The screenshots above are all publicly-accessible stuff. I found about 10 of them, then went with the juiciest 3 – making sure to remove links and account names, and making sure full names weren’t connected to any of them.

    That individual’s quotes were, unfortunately, the “cream of the crop.” Yes, noticed because of a disagreement – but revenge? Nope.

    But you’re welcome to disagree.

  • davidleeking

    Stefanie – look through the comments on my blog posts. Most people would find that I welcome disagreements.

    The screenshots above are all publicly-accessible stuff. I found about 10 of them, then went with the juiciest 3 – making sure to remove links and account names, and making sure full names weren’t connected to any of them.

    That individual’s quotes were, unfortunately, the “cream of the crop.” Yes, noticed because of a disagreement – but revenge? Nope.

    But you’re welcome to disagree.

  • http://www.accidentallibrarian.com/ Accidental Librarian

    Isn’t there an underlying problem here? If a librarian thinks of library customers in this way, he or she is probably in the wrong line of work. I agree with Carolyn – just imagine if all that negative energy and Twitter time was used to influence change, work on improving our attitude – including valuing customers? Just a thought.

  • http://www.accidentallibrarian.com/ Accidental Librarian

    Isn’t there an underlying problem here? If a librarian thinks of library customers in this way, he or she is probably in the wrong line of work. I agree with Carolyn – just imagine if all that negative energy and Twitter time was used to influence change, work on improving our attitude – including valuing customers? Just a thought.

  • http://www.accidentallibrarian.com Accidental Librarian

    Isn’t there an underlying problem here? If a librarian thinks of library customers in this way, he or she is probably in the wrong line of work. I agree with Carolyn – just imagine if all that negative energy and Twitter time was used to influence change, work on improving our attitude – including valuing customers? Just a thought.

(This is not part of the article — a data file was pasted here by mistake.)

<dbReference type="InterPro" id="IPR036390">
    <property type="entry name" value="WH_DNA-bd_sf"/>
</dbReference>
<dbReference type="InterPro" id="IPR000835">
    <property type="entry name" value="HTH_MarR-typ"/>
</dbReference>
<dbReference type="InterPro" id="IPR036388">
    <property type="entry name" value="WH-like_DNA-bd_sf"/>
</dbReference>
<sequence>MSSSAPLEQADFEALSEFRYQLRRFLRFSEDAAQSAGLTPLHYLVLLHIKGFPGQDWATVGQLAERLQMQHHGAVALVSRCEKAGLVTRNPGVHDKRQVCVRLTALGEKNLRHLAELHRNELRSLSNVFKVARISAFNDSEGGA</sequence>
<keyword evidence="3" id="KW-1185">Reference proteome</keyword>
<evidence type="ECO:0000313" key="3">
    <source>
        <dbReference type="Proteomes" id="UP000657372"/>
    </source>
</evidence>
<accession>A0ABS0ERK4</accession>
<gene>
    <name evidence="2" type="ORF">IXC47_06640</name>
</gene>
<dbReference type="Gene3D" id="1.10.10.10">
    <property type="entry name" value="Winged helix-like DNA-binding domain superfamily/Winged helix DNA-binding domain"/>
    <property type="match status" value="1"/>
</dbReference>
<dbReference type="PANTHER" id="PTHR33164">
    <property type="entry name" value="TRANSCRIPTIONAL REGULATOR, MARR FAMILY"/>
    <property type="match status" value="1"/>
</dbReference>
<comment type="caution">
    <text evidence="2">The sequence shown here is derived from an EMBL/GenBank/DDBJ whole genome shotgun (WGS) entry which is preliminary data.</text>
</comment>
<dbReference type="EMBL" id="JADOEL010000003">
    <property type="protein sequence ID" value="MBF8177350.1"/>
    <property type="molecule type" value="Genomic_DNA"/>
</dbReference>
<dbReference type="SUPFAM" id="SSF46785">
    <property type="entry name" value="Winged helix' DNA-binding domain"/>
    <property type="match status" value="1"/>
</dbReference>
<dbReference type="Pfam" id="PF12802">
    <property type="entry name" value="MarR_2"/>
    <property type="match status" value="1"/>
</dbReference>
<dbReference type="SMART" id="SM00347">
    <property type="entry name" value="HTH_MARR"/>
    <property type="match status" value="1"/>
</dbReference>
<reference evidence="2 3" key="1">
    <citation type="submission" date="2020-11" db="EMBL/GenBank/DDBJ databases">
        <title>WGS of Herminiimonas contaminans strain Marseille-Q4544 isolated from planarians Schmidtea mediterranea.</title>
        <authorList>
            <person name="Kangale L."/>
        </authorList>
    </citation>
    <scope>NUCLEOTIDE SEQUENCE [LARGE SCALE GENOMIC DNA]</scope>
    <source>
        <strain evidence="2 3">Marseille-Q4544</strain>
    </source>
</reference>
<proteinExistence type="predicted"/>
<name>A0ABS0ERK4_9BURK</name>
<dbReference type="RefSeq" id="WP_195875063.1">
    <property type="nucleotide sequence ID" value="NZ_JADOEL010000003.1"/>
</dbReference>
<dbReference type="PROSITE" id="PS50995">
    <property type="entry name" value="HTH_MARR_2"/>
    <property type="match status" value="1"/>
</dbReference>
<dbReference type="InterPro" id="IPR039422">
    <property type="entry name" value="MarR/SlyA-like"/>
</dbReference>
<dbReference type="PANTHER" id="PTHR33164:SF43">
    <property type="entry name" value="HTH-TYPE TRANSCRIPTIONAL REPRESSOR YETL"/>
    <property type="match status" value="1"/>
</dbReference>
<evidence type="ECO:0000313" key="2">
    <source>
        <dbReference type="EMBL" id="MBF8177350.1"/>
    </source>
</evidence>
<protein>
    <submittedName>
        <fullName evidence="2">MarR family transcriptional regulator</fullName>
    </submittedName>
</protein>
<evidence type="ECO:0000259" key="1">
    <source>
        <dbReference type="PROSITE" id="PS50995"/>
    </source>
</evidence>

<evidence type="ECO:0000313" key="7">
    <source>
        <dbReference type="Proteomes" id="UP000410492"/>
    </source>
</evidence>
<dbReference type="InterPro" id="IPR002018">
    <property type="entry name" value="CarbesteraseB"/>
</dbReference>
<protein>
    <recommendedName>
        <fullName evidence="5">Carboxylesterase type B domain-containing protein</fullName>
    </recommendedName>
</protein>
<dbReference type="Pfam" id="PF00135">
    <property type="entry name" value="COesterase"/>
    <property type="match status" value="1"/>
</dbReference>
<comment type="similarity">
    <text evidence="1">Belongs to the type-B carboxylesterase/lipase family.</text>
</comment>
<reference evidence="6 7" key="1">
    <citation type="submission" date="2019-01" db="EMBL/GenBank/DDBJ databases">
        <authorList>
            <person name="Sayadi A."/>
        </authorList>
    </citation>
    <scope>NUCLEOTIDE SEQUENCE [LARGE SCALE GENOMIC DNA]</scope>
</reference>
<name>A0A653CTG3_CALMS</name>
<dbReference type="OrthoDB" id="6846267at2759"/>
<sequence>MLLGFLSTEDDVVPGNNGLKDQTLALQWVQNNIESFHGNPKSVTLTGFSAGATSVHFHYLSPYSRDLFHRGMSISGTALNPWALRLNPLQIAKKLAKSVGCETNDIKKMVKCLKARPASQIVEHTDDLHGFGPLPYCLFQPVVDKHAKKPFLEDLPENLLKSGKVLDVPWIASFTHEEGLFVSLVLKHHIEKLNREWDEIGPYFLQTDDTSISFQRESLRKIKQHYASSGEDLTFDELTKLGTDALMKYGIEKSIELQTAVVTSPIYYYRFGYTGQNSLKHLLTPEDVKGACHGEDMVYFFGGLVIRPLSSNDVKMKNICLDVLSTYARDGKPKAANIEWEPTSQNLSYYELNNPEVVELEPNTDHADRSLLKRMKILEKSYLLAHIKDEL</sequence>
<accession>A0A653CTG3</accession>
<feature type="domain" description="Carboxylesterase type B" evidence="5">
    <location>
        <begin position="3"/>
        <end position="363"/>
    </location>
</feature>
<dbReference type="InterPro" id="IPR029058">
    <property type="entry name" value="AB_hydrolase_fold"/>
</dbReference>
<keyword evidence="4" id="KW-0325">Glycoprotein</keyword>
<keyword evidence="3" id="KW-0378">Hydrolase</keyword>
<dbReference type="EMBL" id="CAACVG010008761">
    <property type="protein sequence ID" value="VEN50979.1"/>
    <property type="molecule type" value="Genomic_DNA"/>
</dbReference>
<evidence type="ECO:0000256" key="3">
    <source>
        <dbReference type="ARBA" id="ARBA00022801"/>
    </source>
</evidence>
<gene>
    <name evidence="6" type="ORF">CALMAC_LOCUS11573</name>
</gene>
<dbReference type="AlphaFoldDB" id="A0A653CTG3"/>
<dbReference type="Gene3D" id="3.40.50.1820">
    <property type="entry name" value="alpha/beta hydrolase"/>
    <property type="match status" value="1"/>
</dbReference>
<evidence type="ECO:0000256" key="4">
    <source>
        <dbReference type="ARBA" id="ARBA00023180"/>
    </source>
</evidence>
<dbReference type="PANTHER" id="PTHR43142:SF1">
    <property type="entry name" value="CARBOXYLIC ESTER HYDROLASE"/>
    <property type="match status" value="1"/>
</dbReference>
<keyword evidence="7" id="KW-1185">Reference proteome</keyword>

• Sarah

    The actual underlying problem here, the big elephant in the profession is that public service is becoming increasingly more stressful and the divide between those who do it on a regular basis and those who don’t is becoming increasingly wider (just like the wage gap). The profession isn’t dealing with it but instead issues statements, documents, and all sorts of meaningless stuff castigating those who supposedly can’t deal with “change”. People will talk, and vent, period. If they don’t have any constructive help in dealing with the stress, and if there isn’t respectful two-way communication, and if they are crapped on for their public service skills by those who don’t want to realize that there are also INTERNAL customers to be served, then this will just continue. Most people don’t get pats on the back for being “so 2.0″ when they are doing their job, over and over again. How about making sure that public service people have the resources they need to do their jobs – after all, they are customers of library management. Would they take their business elsewhere if they could? So instead of getting all snotty about “negative energy” and customer service, how about cross-training yourselves to ensure that public service people can get off desk and take vacations? How about designing jobs which are 50/50? I’ve had an offer out for 25 years that, if anyone has a problem with my public service skills, they can do my job for a week and I can watch and take notes on how a REAL professional does it. Nobody has yet taken me up on my offer.

  • Sarah

    The actual underlying problem here, the big elephant in the profession is that public service is becoming increasingly more stressful and the divide between those who do it on a regular basis and those who don’t is becoming increasingly wider (just like the wage gap). The profession isn’t dealing with it but instead issues statements, documents, and all sorts of meaningless stuff castigating those who supposedly can’t deal with “change”. People will talk, and vent, period. If they don’t have any constructive help in dealing with the stress, and if there isn’t respectful two-way communication, and if they are crapped on for their public service skills by those who don’t want to realize that there are also INTERNAL customers to be served, then this will just continue. Most people don’t get pats on the back for being “so 2.0″ when they are doing their job, over and over again. How about making sure that public service people have the resources they need to do their jobs – after all, they are customers of library management. Would they take their business elsewhere if they could? So instead of getting all snotty about “negative energy” and customer service, how about cross-training yourselves to ensure that public service people can get off desk and take vacations? How about designing jobs which are 50/50? I’ve had an offer out for 25 years that, if anyone has a problem with my public service skills, they can do my job for a week and I can watch and take notes on how a REAL professional does it. Nobody has yet taken me up on my offer.